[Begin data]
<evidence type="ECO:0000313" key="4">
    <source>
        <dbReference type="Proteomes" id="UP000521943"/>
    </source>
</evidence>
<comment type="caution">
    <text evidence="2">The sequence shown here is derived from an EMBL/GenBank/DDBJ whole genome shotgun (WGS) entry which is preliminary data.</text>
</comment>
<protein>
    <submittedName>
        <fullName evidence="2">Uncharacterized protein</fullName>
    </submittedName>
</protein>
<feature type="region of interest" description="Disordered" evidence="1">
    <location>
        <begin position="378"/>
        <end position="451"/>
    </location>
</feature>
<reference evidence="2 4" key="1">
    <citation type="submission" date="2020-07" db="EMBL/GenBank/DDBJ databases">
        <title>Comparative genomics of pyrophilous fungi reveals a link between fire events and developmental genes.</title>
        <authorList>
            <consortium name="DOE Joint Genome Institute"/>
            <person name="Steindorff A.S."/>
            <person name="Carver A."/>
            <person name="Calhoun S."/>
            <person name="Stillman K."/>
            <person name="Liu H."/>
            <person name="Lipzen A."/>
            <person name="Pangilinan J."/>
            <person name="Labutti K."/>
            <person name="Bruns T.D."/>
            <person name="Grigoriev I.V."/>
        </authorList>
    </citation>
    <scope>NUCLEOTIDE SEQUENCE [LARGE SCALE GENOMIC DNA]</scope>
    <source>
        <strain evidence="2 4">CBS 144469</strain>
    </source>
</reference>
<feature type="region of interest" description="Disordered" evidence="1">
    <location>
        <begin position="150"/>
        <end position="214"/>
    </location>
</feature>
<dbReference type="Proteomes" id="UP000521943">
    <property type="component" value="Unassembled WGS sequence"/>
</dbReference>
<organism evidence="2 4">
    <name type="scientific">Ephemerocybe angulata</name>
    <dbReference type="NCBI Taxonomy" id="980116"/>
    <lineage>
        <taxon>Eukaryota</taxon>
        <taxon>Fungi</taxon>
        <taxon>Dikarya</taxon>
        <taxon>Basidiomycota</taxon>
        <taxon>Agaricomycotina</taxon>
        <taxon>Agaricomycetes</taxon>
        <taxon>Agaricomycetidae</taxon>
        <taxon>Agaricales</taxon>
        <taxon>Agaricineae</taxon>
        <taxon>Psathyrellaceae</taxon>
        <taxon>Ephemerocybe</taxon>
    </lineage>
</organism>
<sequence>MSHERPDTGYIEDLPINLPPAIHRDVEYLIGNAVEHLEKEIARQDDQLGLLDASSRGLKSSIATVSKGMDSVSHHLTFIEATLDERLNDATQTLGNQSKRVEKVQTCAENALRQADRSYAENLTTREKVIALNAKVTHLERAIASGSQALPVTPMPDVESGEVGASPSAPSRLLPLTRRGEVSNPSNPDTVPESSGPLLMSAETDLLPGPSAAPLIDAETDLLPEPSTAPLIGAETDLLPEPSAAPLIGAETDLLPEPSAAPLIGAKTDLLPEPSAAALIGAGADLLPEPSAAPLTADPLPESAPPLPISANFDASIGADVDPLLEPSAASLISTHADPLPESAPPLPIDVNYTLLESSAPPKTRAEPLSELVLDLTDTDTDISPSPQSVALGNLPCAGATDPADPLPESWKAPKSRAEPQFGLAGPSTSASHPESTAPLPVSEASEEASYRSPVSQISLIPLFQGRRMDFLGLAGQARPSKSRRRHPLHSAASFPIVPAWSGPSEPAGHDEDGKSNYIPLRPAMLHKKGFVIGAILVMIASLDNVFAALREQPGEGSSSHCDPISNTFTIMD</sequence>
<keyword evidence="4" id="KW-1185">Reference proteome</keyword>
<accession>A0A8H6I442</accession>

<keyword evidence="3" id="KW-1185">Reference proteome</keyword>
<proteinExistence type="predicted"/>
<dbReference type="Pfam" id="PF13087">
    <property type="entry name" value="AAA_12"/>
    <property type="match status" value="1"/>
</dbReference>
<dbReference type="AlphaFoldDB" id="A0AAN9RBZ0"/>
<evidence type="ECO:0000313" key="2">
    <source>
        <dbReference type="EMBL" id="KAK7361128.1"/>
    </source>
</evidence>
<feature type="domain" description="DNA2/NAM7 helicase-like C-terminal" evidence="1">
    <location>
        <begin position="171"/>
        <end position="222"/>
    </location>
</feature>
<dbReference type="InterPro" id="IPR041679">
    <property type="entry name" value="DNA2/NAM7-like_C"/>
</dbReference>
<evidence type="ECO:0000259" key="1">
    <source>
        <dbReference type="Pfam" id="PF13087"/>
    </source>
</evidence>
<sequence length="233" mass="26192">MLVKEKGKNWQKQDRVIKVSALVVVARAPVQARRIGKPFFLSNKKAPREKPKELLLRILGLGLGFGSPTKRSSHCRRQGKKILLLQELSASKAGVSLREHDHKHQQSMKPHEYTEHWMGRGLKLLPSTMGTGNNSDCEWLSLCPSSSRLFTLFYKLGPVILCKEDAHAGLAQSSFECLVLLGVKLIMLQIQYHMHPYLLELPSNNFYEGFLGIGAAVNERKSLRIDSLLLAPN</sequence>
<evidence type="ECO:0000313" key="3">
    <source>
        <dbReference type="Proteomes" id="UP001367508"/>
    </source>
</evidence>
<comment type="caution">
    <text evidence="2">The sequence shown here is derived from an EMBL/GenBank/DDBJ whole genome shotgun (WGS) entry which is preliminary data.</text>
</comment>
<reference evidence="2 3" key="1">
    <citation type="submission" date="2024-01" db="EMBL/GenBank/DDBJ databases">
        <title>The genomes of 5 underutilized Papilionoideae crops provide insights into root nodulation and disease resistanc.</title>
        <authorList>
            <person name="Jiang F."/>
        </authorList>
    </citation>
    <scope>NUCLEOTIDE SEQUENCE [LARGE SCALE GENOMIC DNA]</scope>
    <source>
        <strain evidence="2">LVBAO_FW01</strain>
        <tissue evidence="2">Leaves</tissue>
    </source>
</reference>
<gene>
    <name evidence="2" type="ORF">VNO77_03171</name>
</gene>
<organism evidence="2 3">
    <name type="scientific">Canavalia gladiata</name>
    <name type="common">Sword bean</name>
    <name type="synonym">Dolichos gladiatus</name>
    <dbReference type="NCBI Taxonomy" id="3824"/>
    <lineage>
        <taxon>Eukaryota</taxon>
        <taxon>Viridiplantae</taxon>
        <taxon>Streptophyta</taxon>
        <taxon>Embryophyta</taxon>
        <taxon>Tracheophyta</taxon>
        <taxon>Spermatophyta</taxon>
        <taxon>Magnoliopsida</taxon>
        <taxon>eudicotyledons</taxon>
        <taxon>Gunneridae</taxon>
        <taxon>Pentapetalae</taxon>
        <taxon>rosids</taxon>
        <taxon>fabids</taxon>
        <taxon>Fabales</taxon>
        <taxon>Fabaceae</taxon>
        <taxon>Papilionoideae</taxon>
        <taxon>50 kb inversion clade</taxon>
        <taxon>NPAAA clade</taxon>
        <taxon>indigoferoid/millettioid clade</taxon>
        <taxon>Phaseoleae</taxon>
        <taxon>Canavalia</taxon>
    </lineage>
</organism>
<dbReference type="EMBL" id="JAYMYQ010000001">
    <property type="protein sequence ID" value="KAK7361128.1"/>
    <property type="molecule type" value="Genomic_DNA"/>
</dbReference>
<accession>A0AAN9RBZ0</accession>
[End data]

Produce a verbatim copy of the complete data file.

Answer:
<evidence type="ECO:0000313" key="4">
    <source>
        <dbReference type="Proteomes" id="UP000521943"/>
    </source>
</evidence>
<comment type="caution">
    <text evidence="2">The sequence shown here is derived from an EMBL/GenBank/DDBJ whole genome shotgun (WGS) entry which is preliminary data.</text>
</comment>
<protein>
    <submittedName>
        <fullName evidence="2">Uncharacterized protein</fullName>
    </submittedName>
</protein>
<feature type="region of interest" description="Disordered" evidence="1">
    <location>
        <begin position="378"/>
        <end position="451"/>
    </location>
</feature>
<reference evidence="2 4" key="1">
    <citation type="submission" date="2020-07" db="EMBL/GenBank/DDBJ databases">
        <title>Comparative genomics of pyrophilous fungi reveals a link between fire events and developmental genes.</title>
        <authorList>
            <consortium name="DOE Joint Genome Institute"/>
            <person name="Steindorff A.S."/>
            <person name="Carver A."/>
            <person name="Calhoun S."/>
            <person name="Stillman K."/>
            <person name="Liu H."/>
            <person name="Lipzen A."/>
            <person name="Pangilinan J."/>
            <person name="Labutti K."/>
            <person name="Bruns T.D."/>
            <person name="Grigoriev I.V."/>
        </authorList>
    </citation>
    <scope>NUCLEOTIDE SEQUENCE [LARGE SCALE GENOMIC DNA]</scope>
    <source>
        <strain evidence="2 4">CBS 144469</strain>
    </source>
</reference>
<feature type="region of interest" description="Disordered" evidence="1">
    <location>
        <begin position="150"/>
        <end position="214"/>
    </location>
</feature>
<dbReference type="Proteomes" id="UP000521943">
    <property type="component" value="Unassembled WGS sequence"/>
</dbReference>
<organism evidence="2 4">
    <name type="scientific">Ephemerocybe angulata</name>
    <dbReference type="NCBI Taxonomy" id="980116"/>
    <lineage>
        <taxon>Eukaryota</taxon>
        <taxon>Fungi</taxon>
        <taxon>Dikarya</taxon>
        <taxon>Basidiomycota</taxon>
        <taxon>Agaricomycotina</taxon>
        <taxon>Agaricomycetes</taxon>
        <taxon>Agaricomycetidae</taxon>
        <taxon>Agaricales</taxon>
        <taxon>Agaricineae</taxon>
        <taxon>Psathyrellaceae</taxon>
        <taxon>Ephemerocybe</taxon>
    </lineage>
</organism>
<sequence>MSHERPDTGYIEDLPINLPPAIHRDVEYLIGNAVEHLEKEIARQDDQLGLLDASSRGLKSSIATVSKGMDSVSHHLTFIEATLDERLNDATQTLGNQSKRVEKVQTCAENALRQADRSYAENLTTREKVIALNAKVTHLERAIASGSQALPVTPMPDVESGEVGASPSAPSRLLPLTRRGEVSNPSNPDTVPESSGPLLMSAETDLLPGPSAAPLIDAETDLLPEPSTAPLIGAETDLLPEPSAAPLIGAETDLLPEPSAAPLIGAKTDLLPEPSAAALIGAGADLLPEPSAAPLTADPLPESAPPLPISANFDASIGADVDPLLEPSAASLISTHADPLPESAPPLPIDVNYTLLESSAPPKTRAEPLSELVLDLTDTDTDISPSPQSVALGNLPCAGATDPADPLPESWKAPKSRAEPQFGLAGPSTSASHPESTAPLPVSEASEEASYRSPVSQISLIPLFQGRRMDFLGLAGQARPSKSRRRHPLHSAASFPIVPAWSGPSEPAGHDEDGKSNYIPLRPAMLHKKGFVIGAILVMIASLDNVFAALREQPGEGSSSHCDPISNTFTIMD</sequence>
<keyword evidence="4" id="KW-1185">Reference proteome</keyword>
<accession>A0A8H6I442</accession>

<keyword evidence="3" id="KW-1185">Reference proteome</keyword>
<proteinExistence type="predicted"/>
<dbReference type="Pfam" id="PF13087">
    <property type="entry name" value="AAA_12"/>
    <property type="match status" value="1"/>
</dbReference>
<dbReference type="AlphaFoldDB" id="A0AAN9RBZ0"/>
<evidence type="ECO:0000313" key="2">
    <source>
        <dbReference type="EMBL" id="KAK7361128.1"/>
    </source>
</evidence>
<feature type="domain" description="DNA2/NAM7 helicase-like C-terminal" evidence="1">
    <location>
        <begin position="171"/>
        <end position="222"/>
    </location>
</feature>
<dbReference type="InterPro" id="IPR041679">
    <property type="entry name" value="DNA2/NAM7-like_C"/>
</dbReference>
<evidence type="ECO:0000259" key="1">
    <source>
        <dbReference type="Pfam" id="PF13087"/>
    </source>
</evidence>
<sequence length="233" mass="26192">MLVKEKGKNWQKQDRVIKVSALVVVARAPVQARRIGKPFFLSNKKAPREKPKELLLRILGLGLGFGSPTKRSSHCRRQGKKILLLQELSASKAGVSLREHDHKHQQSMKPHEYTEHWMGRGLKLLPSTMGTGNNSDCEWLSLCPSSSRLFTLFYKLGPVILCKEDAHAGLAQSSFECLVLLGVKLIMLQIQYHMHPYLLELPSNNFYEGFLGIGAAVNERKSLRIDSLLLAPN</sequence>
<evidence type="ECO:0000313" key="3">
    <source>
        <dbReference type="Proteomes" id="UP001367508"/>
    </source>
</evidence>
<comment type="caution">
    <text evidence="2">The sequence shown here is derived from an EMBL/GenBank/DDBJ whole genome shotgun (WGS) entry which is preliminary data.</text>
</comment>
<reference evidence="2 3" key="1">
    <citation type="submission" date="2024-01" db="EMBL/GenBank/DDBJ databases">
        <title>The genomes of 5 underutilized Papilionoideae crops provide insights into root nodulation and disease resistanc.</title>
        <authorList>
            <person name="Jiang F."/>
        </authorList>
    </citation>
    <scope>NUCLEOTIDE SEQUENCE [LARGE SCALE GENOMIC DNA]</scope>
    <source>
        <strain evidence="2">LVBAO_FW01</strain>
        <tissue evidence="2">Leaves</tissue>
    </source>
</reference>
<gene>
    <name evidence="2" type="ORF">VNO77_03171</name>
</gene>
<organism evidence="2 3">
    <name type="scientific">Canavalia gladiata</name>
    <name type="common">Sword bean</name>
    <name type="synonym">Dolichos gladiatus</name>
    <dbReference type="NCBI Taxonomy" id="3824"/>
    <lineage>
        <taxon>Eukaryota</taxon>
        <taxon>Viridiplantae</taxon>
        <taxon>Streptophyta</taxon>
        <taxon>Embryophyta</taxon>
        <taxon>Tracheophyta</taxon>
        <taxon>Spermatophyta</taxon>
        <taxon>Magnoliopsida</taxon>
        <taxon>eudicotyledons</taxon>
        <taxon>Gunneridae</taxon>
        <taxon>Pentapetalae</taxon>
        <taxon>rosids</taxon>
        <taxon>fabids</taxon>
        <taxon>Fabales</taxon>
        <taxon>Fabaceae</taxon>
        <taxon>Papilionoideae</taxon>
        <taxon>50 kb inversion clade</taxon>
        <taxon>NPAAA clade</taxon>
        <taxon>indigoferoid/millettioid clade</taxon>
        <taxon>Phaseoleae</taxon>
        <taxon>Canavalia</taxon>
    </lineage>
</organism>
<dbReference type="EMBL" id="JAYMYQ010000001">
    <property type="protein sequence ID" value="KAK7361128.1"/>
    <property type="molecule type" value="Genomic_DNA"/>
</dbReference>
<accession>A0AAN9RBZ0</accession>